Pro-abortion Democrats are likely shaking in their boots in anticipation of an upcoming U.S. Supreme Court case that, in theory, could strike a major blow to the precedent set by Roe v. Wade back in 1973. But it seems Republicans aren’t at all concerned.
According to the Washington Examiner, Mississippi Gov. Tate Reeves (R) has fully welcomed the idea of the Supreme Court handing down a decision on a controversial law in his state that bans abortions after 15 weeks. The governor says the case against the ban could provide a “vehicle” for SCOTUS to explore what he and many others believe are outdated guidelines set by a nearly 50-year-old precedent.
The high-profile case out of Mississippi is expected to be heard this coming fall, with a ruling expected to be handed down in spring or summer of 2022.
“The science has changed”
Mississippi Republicans first passed the ban on abortions after 15 weeks gestation in 2018, citing exponential advancements in medical science that experts believe make human life viable outside of the womb much earlier than in past decades.
The Supreme Court had ruled previously that abortions could be performed up until the point of viability. But that guidance was based on decades-old science that proponents of Mississippi’s bill consider archaic — an argument that Reeves made clear in a recent interview.
“We know so much more in America today about the formation of young children in the womb than we did when Roe v. Wade was decided in 1973,” the GOP governor said, according to the Examiner. “We know that the heart has partially formed at 15 weeks. We know that the baby in the womb is practicing breathing. We know that most internal organs have started to form, and we believe that that child is viable outside the womb.”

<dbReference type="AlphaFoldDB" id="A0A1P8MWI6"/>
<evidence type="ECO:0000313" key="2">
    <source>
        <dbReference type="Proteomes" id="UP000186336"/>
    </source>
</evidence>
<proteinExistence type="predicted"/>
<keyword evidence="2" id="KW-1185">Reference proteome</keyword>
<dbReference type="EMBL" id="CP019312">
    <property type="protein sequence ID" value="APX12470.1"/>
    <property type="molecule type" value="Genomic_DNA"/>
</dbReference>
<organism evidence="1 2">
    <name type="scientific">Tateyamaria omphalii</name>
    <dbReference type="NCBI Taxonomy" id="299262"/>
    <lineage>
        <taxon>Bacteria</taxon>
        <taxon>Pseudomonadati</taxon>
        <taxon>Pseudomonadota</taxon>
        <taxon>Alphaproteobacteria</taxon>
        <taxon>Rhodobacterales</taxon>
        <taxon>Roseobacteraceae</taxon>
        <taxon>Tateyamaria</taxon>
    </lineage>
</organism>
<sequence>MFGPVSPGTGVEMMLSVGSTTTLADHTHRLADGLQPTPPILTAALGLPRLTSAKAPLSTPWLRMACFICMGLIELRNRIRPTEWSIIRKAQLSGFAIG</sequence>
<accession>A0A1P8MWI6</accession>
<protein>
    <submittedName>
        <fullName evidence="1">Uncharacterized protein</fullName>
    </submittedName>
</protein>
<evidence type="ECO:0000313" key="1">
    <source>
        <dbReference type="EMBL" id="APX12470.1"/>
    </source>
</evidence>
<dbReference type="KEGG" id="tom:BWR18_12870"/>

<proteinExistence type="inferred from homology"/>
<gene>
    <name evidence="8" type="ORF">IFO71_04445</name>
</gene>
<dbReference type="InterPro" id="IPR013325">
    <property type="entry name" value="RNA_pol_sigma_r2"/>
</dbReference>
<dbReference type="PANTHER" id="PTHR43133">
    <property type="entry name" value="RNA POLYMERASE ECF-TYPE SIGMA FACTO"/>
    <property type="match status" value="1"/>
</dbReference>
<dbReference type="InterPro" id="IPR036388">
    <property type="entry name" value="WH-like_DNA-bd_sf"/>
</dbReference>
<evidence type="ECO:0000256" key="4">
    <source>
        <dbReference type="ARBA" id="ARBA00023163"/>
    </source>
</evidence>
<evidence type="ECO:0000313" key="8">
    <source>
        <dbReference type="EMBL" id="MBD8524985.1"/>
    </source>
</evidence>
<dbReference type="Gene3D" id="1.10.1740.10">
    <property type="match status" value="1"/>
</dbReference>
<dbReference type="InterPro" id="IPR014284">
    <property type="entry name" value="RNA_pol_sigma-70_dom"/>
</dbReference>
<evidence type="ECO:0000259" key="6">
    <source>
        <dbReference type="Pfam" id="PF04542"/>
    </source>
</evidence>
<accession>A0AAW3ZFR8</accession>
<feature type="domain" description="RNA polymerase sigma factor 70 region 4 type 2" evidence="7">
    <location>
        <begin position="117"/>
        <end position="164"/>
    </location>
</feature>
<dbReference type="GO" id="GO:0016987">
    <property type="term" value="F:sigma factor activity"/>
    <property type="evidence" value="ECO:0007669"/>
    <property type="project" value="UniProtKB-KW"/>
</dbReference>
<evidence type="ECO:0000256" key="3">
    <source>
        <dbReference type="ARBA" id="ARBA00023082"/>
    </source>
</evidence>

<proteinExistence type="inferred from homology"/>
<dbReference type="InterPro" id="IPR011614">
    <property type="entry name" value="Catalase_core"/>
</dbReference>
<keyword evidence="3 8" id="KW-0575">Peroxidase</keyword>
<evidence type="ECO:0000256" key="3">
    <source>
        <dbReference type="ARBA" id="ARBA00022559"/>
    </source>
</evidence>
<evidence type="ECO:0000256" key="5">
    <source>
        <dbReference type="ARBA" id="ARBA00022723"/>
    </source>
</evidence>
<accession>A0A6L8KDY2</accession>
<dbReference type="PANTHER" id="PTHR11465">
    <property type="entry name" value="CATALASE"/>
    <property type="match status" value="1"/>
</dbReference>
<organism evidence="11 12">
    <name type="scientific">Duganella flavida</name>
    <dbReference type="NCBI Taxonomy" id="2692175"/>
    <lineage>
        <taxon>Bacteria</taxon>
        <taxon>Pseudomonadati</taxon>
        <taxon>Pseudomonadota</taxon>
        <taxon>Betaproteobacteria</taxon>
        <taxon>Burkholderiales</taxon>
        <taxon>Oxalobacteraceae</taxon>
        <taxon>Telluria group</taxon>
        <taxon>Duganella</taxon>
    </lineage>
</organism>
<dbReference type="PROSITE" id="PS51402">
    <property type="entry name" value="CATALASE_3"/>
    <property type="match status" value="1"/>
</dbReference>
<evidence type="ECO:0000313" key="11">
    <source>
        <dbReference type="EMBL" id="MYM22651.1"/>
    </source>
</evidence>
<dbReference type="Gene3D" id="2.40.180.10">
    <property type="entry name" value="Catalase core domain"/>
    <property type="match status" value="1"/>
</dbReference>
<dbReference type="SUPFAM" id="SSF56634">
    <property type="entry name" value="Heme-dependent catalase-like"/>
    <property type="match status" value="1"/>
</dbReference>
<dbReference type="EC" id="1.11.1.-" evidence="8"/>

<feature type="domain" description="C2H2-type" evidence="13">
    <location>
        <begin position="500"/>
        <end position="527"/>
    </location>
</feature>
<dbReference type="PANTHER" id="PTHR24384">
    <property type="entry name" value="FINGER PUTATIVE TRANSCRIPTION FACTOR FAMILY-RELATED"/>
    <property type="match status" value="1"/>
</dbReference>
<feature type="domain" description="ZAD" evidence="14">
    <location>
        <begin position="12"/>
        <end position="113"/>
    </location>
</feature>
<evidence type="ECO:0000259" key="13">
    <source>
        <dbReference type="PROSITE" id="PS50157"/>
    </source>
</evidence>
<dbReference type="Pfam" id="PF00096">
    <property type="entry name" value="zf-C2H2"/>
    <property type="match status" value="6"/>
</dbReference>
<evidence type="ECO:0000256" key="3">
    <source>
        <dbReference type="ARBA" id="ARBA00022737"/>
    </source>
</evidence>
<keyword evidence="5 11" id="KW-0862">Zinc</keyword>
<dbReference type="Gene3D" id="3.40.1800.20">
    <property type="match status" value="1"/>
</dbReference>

Reeves also said he doesn’t hope to strike down Roe v. Wade with the latest case, but wants to give the nation’s highest court a chance to catch up with modern science.
“The question is, the science has changed, and therefore, it makes sense for the court to review their decisions from the past, and this is a vehicle in which for them to do it,” Reeves said, according to the Examiner.
Trump’s trio could change everything
There’s a good reason why the Jackson Women’s Health Organization urged the high court not to take up the case, as it will mark the first test of a potential major abortion rights case since former President Donald Trump’s unprecedented three appointees joined the Supreme Court.
Not only does the high court currently stand at a 6–3 conservative majority, but Justice Amy Coney Barrett is also especially passionate on the issue, and was even ridiculed by the pro-abortion left in the lead-up to her confirmation hearings for having previously using the term “unborn victims” to describe aborted babies.
According to CNBC, Trump’s other two appointees, Justices Neil Gorsuch and Brett Kavanaugh, have also ruled on the side of more restrictive abortion laws.
Only time will tell how this particular case ends up, but it will likely garner extreme media attention — and depending on when it wraps up, it could be an election-maker in the upcoming 2022 midterms.